In 1907, The Liberty Review would document the word, saying: “SABOTAGE [chapter heading] The title we have prefixed seems to mean “scamping work”. It is a device which, we are told, has been adopted by certain French workpeople as a substitute for striking. The workman, in other words, purposes to remain on and to do his work badly, so as to annoy his employer’s customers and cause loss to his employer”

    The other story stems from the Industrial Revolution. The French equivalents of Luddites, much more violent than English Luddites, took place in labour protests in cities like Lyon. Dissatisfied by the jobs being lost by the implementation of these new technologies, these workers threw their clogs or ‘sabots’ in French into the machinery, thus hampering and deliberately foiling the machines from carrying out their function. These saboteurs’ actions would lead to the term in which something is ‘sabotaged’ so is purposely hindered. 

    Whilst interesting, the latter does seem to be false; the noun’s first known use was in 1910 and as a verb in 1913.  


    Before the 16th century, both boys and girls were called girls. In fact, what we now call ‘boys’ were called ‘knave girls’ whilst girls were ‘gay girls’ – a rather confusing concept to modern ears. ‘Boy’ was a term in use but meant as in a waiter, servant or butler, who was often a young gentleman.  

    Blue For Boys And Pink For Girls… or Should It Be The Other Way Around? -  ACE
    Today, the opposite is true to that article (Photo courtesy of ACE)

    Interestingly, male babies would also dress in pink and girls in blue. A stark contrast to society today, this continued into the 20th century. In 1900, Dressmaker Magazine authored an article which read: “The preferred colour to dress young boys is in pink. Blue is reserved for girls as it’s presumed paler and the more dainty of the two colours and pink is thought to be stronger”. 

    As for the term ‘boy’, it would peak massively in the mid-1560s according to Google’s Ngram viewer. ‘Boy’ would almost permanently be more commonly used than ‘girl’ until the 1970s, to which ‘boy’ has never managed to overtake ‘girl’ and reclaim its top position.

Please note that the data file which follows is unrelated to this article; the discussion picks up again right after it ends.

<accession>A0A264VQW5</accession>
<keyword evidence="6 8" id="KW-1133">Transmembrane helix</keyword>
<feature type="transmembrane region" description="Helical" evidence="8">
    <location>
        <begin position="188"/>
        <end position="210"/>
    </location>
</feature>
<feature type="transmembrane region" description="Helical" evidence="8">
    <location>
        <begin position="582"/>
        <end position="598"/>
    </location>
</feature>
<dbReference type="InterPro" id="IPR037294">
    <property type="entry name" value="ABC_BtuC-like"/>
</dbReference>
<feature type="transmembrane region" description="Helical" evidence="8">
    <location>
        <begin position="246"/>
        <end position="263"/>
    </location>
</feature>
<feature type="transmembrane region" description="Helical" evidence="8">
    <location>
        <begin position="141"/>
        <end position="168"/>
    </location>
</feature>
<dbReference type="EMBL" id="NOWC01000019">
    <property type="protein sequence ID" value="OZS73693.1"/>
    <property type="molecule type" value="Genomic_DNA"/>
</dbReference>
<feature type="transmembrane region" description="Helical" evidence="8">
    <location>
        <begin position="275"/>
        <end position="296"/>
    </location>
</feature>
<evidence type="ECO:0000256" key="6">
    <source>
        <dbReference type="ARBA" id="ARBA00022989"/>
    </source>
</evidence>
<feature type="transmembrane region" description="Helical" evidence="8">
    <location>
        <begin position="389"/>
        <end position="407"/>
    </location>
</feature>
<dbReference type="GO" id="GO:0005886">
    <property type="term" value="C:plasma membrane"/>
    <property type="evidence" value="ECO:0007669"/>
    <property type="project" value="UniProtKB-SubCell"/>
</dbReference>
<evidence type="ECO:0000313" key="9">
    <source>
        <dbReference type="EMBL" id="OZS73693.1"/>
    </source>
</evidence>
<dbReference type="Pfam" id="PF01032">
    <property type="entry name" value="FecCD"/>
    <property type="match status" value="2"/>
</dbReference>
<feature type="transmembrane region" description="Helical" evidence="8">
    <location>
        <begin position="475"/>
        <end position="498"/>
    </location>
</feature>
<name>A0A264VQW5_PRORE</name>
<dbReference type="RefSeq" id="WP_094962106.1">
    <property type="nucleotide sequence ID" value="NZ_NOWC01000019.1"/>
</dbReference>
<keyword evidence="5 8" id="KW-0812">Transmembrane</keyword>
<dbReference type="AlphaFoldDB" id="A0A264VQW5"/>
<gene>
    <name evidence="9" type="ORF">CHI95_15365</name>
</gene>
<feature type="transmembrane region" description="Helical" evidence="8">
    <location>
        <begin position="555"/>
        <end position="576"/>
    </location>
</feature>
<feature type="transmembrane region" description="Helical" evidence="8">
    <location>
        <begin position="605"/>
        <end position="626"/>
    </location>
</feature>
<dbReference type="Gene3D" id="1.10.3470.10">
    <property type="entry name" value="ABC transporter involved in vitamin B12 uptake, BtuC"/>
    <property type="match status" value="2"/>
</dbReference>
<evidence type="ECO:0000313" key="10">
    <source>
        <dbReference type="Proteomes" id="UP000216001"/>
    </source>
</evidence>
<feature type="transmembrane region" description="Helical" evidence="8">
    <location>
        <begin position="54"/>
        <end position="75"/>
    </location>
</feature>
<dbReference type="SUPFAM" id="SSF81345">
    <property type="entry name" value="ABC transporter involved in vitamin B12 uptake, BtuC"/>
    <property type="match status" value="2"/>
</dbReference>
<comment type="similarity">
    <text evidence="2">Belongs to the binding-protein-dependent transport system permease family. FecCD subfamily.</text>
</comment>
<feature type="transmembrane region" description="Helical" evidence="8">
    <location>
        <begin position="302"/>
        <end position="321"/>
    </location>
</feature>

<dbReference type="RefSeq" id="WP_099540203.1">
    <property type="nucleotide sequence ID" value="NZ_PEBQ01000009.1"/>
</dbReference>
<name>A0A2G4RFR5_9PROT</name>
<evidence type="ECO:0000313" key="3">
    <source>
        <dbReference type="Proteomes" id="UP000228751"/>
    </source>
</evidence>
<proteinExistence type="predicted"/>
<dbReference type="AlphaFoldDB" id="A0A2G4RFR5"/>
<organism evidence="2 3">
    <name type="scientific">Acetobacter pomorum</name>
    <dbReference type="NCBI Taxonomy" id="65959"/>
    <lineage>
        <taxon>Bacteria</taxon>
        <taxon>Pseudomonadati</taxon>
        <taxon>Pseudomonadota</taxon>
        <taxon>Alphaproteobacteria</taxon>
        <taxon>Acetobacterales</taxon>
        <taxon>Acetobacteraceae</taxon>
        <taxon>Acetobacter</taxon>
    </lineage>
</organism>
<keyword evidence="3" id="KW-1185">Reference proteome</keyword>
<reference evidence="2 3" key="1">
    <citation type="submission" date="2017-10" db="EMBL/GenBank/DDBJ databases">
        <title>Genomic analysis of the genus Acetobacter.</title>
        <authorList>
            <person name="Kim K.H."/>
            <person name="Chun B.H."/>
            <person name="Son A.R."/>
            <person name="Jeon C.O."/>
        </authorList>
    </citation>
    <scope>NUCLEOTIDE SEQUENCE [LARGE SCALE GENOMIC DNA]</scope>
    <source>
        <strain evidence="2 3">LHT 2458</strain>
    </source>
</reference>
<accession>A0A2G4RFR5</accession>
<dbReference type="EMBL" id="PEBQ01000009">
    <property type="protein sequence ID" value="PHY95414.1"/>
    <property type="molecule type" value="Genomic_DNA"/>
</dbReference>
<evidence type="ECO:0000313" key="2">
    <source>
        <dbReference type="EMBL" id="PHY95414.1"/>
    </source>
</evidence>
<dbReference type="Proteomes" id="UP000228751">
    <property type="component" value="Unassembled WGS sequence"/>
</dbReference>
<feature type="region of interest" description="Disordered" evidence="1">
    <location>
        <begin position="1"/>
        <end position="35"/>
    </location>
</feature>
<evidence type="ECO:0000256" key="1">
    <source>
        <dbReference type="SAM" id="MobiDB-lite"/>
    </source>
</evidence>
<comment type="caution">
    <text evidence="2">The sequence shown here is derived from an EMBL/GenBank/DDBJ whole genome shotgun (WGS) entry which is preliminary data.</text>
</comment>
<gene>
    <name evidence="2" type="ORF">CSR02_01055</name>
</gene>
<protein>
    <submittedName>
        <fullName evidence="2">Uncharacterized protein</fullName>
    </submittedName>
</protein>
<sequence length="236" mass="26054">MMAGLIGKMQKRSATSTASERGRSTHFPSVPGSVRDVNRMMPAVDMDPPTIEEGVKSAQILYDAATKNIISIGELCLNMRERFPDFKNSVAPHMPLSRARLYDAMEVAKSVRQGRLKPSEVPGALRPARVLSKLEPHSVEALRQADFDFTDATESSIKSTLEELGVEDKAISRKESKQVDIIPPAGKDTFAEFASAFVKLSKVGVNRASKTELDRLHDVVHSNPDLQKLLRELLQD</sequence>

Both ‘gay girl’ and ‘knave girl’ fell into disuse afterwards. Whilst ‘gay girls’ was not used post-1500 until 1729, ‘knave girl’ was not used until 1896 (the first year of the modern Olympic Games).  

    Noah Webster's Spelling Wins and Fails | Merriam-Webster
    Noah Webster (Photo courtesy of Merriam-Webster)


    The differences between British English and American English are well-established. US citizens have made various alterations to British terms, including changes influenced by lexicographer Noah Webster such as removing the ‘u’ from already-used words like ‘colour’, ‘humour’ and ‘honour’ – all used before the US Declaration of Independence of 1776 by Isaac Newton, Jonathon Swift and William Shakespeare respectively.  

    Oscar Wilde: 7 Surprising Facts About The Playwright - HistoryExtra
    Oscar Wilde, who penned The Ballad Of Reading Gaol in 1898 (Photo courtesy of History Extra)

    It is less common however for American adaptations of British words to become the primarily used version in the UK. 

    From Latin, the French had 2 terms for what we now call a ‘jail’, these being: ‘jaiole’/’jaile’ in Partisan French and ‘gaiole’/’gayole’/’gayol’ in Northern France; the latter derivate was used by the English. British law saw ‘gaol’ used as the term to refer to prison although the aforementioned Noah Webster favoured the ‘jail’ spelling as far back as his 1806 dictionary. 

    The fame of the g-starting spelling was further popularised by works such as Oscar Wilde’s 1898 The Ballad Of Reading Gaol. In this, the Irish writer documented his time in prison for the crimes of gross indecency and sodomy. It was his last official work published in his lifetime. 

    The US spelling caught on only in the USA originally, with the USA spelling taking over in the 1820s. In the whole English language, it was just before 1850 that ‘jail’ became the most populous use. Yet in the UK, ‘jail’ would not have overtaken the more popular English term until 1965, influenced by application in the likes of Elvis Presley’s song and subsequent film Jailhouse Rock.  

    Jail vs Gaol in English, more specific British English and American English graphs are also present.

    ‘Gaol’ has continued to plummet in recent years. Although still correct to use, it only really refers to prisons of times long gone by. Each man kills the thing he loves indeed!